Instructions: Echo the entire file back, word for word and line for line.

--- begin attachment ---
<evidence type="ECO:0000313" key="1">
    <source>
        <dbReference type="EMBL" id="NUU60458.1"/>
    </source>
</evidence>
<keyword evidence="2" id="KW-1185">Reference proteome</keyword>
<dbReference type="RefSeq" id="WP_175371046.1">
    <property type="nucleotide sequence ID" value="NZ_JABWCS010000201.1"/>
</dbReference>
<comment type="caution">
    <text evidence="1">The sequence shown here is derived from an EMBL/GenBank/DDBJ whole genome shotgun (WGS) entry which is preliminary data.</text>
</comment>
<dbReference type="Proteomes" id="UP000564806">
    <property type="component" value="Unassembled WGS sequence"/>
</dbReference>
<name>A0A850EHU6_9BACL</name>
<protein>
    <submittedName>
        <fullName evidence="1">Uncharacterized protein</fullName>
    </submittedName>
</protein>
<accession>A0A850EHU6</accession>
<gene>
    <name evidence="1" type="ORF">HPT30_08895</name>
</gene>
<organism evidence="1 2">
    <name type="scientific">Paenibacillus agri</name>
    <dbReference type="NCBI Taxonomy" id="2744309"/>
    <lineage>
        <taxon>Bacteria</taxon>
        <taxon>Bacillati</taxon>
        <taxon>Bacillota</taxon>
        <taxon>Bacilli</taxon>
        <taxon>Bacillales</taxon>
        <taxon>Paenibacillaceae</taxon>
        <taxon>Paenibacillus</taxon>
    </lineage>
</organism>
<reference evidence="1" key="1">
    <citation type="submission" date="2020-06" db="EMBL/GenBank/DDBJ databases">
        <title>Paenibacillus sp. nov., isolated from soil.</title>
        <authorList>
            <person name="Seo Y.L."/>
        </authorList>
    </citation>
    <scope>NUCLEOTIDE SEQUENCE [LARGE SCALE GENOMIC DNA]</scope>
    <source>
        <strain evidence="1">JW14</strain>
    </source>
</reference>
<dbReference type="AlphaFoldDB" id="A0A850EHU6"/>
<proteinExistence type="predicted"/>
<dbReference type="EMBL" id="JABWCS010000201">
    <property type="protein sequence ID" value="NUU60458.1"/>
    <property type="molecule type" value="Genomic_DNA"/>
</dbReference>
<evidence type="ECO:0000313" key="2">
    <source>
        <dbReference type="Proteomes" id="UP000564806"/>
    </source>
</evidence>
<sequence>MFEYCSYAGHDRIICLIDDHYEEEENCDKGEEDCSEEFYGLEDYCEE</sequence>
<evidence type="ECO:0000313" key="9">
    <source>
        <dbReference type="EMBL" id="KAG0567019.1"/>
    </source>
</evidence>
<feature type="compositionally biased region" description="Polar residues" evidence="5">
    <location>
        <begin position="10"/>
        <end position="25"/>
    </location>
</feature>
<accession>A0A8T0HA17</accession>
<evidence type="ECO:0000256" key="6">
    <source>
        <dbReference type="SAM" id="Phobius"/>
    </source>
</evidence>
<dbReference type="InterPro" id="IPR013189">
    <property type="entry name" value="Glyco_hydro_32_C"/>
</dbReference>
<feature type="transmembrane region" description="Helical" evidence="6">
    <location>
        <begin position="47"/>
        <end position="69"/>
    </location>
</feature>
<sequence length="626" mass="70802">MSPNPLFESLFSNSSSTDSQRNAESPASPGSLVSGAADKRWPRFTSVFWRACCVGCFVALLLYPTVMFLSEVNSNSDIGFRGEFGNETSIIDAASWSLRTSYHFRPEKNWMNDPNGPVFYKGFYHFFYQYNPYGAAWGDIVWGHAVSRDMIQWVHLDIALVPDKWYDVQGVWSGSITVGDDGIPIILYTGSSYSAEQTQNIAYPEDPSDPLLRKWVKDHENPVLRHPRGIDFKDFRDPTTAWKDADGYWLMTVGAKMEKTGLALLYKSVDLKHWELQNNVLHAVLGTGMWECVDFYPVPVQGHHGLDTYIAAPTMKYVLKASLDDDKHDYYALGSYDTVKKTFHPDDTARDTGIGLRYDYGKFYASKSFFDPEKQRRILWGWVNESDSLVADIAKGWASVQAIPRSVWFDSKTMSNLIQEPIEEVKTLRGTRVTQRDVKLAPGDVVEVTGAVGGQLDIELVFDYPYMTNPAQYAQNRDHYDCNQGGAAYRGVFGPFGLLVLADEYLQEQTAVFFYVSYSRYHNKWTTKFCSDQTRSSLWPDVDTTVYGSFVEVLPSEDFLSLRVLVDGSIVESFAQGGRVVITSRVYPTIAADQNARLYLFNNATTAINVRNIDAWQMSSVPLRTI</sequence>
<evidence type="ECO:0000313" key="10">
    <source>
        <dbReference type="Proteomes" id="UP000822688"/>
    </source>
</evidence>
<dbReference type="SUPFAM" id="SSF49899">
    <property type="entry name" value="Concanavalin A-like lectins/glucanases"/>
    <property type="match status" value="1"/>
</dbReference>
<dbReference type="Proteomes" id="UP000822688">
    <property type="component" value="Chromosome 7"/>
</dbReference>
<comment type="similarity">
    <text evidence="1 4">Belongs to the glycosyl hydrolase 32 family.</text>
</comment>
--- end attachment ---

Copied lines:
<evidence type="ECO:0000313" key="1">
    <source>
        <dbReference type="EMBL" id="NUU60458.1"/>
    </source>
</evidence>
<keyword evidence="2" id="KW-1185">Reference proteome</keyword>
<dbReference type="RefSeq" id="WP_175371046.1">
    <property type="nucleotide sequence ID" value="NZ_JABWCS010000201.1"/>
</dbReference>
<comment type="caution">
    <text evidence="1">The sequence shown here is derived from an EMBL/GenBank/DDBJ whole genome shotgun (WGS) entry which is preliminary data.</text>
</comment>
<dbReference type="Proteomes" id="UP000564806">
    <property type="component" value="Unassembled WGS sequence"/>
</dbReference>
<name>A0A850EHU6_9BACL</name>
<protein>
    <submittedName>
        <fullName evidence="1">Uncharacterized protein</fullName>
    </submittedName>
</protein>
<accession>A0A850EHU6</accession>
<gene>
    <name evidence="1" type="ORF">HPT30_08895</name>
</gene>
<organism evidence="1 2">
    <name type="scientific">Paenibacillus agri</name>
    <dbReference type="NCBI Taxonomy" id="2744309"/>
    <lineage>
        <taxon>Bacteria</taxon>
        <taxon>Bacillati</taxon>
        <taxon>Bacillota</taxon>
        <taxon>Bacilli</taxon>
        <taxon>Bacillales</taxon>
        <taxon>Paenibacillaceae</taxon>
        <taxon>Paenibacillus</taxon>
    </lineage>
</organism>
<reference evidence="1" key="1">
    <citation type="submission" date="2020-06" db="EMBL/GenBank/DDBJ databases">
        <title>Paenibacillus sp. nov., isolated from soil.</title>
        <authorList>
            <person name="Seo Y.L."/>
        </authorList>
    </citation>
    <scope>NUCLEOTIDE SEQUENCE [LARGE SCALE GENOMIC DNA]</scope>
    <source>
        <strain evidence="1">JW14</strain>
    </source>
</reference>
<dbReference type="AlphaFoldDB" id="A0A850EHU6"/>
<proteinExistence type="predicted"/>
<dbReference type="EMBL" id="JABWCS010000201">
    <property type="protein sequence ID" value="NUU60458.1"/>
    <property type="molecule type" value="Genomic_DNA"/>
</dbReference>
<evidence type="ECO:0000313" key="2">
    <source>
        <dbReference type="Proteomes" id="UP000564806"/>
    </source>
</evidence>
<sequence>MFEYCSYAGHDRIICLIDDHYEEEENCDKGEEDCSEEFYGLEDYCEE</sequence>
<evidence type="ECO:0000313" key="9">
    <source>
        <dbReference type="EMBL" id="KAG0567019.1"/>
    </source>
</evidence>
<feature type="compositionally biased region" description="Polar residues" evidence="5">
    <location>
        <begin position="10"/>
        <end position="25"/>
    </location>
</feature>
<accession>A0A8T0HA17</accession>
<evidence type="ECO:0000256" key="6">
    <source>
        <dbReference type="SAM" id="Phobius"/>
    </source>
</evidence>
<dbReference type="InterPro" id="IPR013189">
    <property type="entry name" value="Glyco_hydro_32_C"/>
</dbReference>
<feature type="transmembrane region" description="Helical" evidence="6">
    <location>
        <begin position="47"/>
        <end position="69"/>
    </location>
</feature>
<sequence length="626" mass="70802">MSPNPLFESLFSNSSSTDSQRNAESPASPGSLVSGAADKRWPRFTSVFWRACCVGCFVALLLYPTVMFLSEVNSNSDIGFRGEFGNETSIIDAASWSLRTSYHFRPEKNWMNDPNGPVFYKGFYHFFYQYNPYGAAWGDIVWGHAVSRDMIQWVHLDIALVPDKWYDVQGVWSGSITVGDDGIPIILYTGSSYSAEQTQNIAYPEDPSDPLLRKWVKDHENPVLRHPRGIDFKDFRDPTTAWKDADGYWLMTVGAKMEKTGLALLYKSVDLKHWELQNNVLHAVLGTGMWECVDFYPVPVQGHHGLDTYIAAPTMKYVLKASLDDDKHDYYALGSYDTVKKTFHPDDTARDTGIGLRYDYGKFYASKSFFDPEKQRRILWGWVNESDSLVADIAKGWASVQAIPRSVWFDSKTMSNLIQEPIEEVKTLRGTRVTQRDVKLAPGDVVEVTGAVGGQLDIELVFDYPYMTNPAQYAQNRDHYDCNQGGAAYRGVFGPFGLLVLADEYLQEQTAVFFYVSYSRYHNKWTTKFCSDQTRSSLWPDVDTTVYGSFVEVLPSEDFLSLRVLVDGSIVESFAQGGRVVITSRVYPTIAADQNARLYLFNNATTAINVRNIDAWQMSSVPLRTI</sequence>
<evidence type="ECO:0000313" key="10">
    <source>
        <dbReference type="Proteomes" id="UP000822688"/>
    </source>
</evidence>
<dbReference type="SUPFAM" id="SSF49899">
    <property type="entry name" value="Concanavalin A-like lectins/glucanases"/>
    <property type="match status" value="1"/>
</dbReference>
<dbReference type="Proteomes" id="UP000822688">
    <property type="component" value="Chromosome 7"/>
</dbReference>
<comment type="similarity">
    <text evidence="1 4">Belongs to the glycosyl hydrolase 32 family.</text>
</comment>